Silkie Chickens: Wonderful Pets



Silkie chickens, also called silkie or silky chickens, are an extremely popular backyard pet. They’re a widely held, decorative breed that’s loved for their distinct, feathery, waxy texture and delicious taste! They’re named silk because of their silky, waxy feathers! They’re also named because of their extremely soft, silky-like down feathers that are much like down feathers from other birds; yet more like fine fleece than down.

Silkie chickens lay yellow, white or brown egg clusters in addition to laying white down fur and dung (duck chincher). These hen eggs are very fertile and can produce several eggs at once. Once all the eggs have been laid, silkie chickens usually become quiet and withdrawn and nesting stops. After about five years of age, silkie chickens begin to produce eggs which are generally round and buttery-smooth with dark spots on them.

Silkie chickens are not Quaker, so care must be taken if you want to hand feed them. Silkie hens can be very finicky eaters, and so it’s important that they receive daily nutritional supplements and extra attention. Silkie chickens require fresh air and lots of room to roam about, so an uninteresting yard is not a good place for these wonderful pets. They love to scratch in the dirt, but can get bored sitting in one spot all day long! They will require plenty of activity to keep them amused, including cleaning, playing in fresh flower beds and hanging bird toys, roosting, perching, and running around on perches, etc.

Because the hens lay so many eggs each day, they are also very prone to losing their young, and developing abnormalities. In addition to their regular broken or cracked eggs, silkies also sometimes develop “crows feet.” The resulting condition looks like a badly scratched and torn patch of skin where the hen’s beak used to be. However, unlike normal wrinkles, this type of defect can’t be repaired. If your silkie chickens do develop crows feet, it will usually look worse than it did when it was new, and it may require surgery to remedy.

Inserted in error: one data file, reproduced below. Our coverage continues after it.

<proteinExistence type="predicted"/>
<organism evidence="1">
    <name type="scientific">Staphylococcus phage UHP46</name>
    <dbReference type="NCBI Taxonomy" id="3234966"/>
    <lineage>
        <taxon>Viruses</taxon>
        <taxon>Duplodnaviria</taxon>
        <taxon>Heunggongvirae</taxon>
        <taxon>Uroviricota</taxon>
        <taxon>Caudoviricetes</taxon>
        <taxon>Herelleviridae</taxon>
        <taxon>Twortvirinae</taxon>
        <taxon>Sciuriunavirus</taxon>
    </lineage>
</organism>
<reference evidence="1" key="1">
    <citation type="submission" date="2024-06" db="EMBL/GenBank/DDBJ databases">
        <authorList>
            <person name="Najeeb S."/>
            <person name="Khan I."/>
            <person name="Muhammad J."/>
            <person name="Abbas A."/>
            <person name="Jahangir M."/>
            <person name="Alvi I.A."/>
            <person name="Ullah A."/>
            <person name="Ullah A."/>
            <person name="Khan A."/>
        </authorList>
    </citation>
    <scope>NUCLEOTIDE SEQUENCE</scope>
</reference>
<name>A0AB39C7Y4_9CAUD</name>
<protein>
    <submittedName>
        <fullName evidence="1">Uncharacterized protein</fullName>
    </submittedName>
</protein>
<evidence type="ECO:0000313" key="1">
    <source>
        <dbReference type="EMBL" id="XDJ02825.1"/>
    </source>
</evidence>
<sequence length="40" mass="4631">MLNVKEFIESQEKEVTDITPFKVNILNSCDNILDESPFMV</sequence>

As lovely as silkie chickens are, they can make some owners nervous, mainly because of their habit of scratching. But the beautiful chirping of birds can be soothing to most people, and silkie breeders who provide adequate housing, food, and exercise can alleviate most people’s fears. Most silkie breeders emphasize the fact that their eggs are free from any chemicals, and that they’re also healthier than red-breasted chickens, judging from the reports of consumers. For these reasons, many people choose this wonderful poultry for their pets.

When selecting a silkie, be sure to find one with small beaks and soft bodies, since these chickens don’t lay many eggs. Another option is bantams; these are smaller chickens with finer beaks and tails. These animals also have a shorter life span, but they are often bred in captivity and have much less maintenance needs than full-size silkies. When choosing between bantams and silkies, be sure to choose ones that are of the same age and have similar daily activities. Bantams are great for those who want to raise very little, compact poultry and who don’t have a lot of time to spend caring for full-sized hens.

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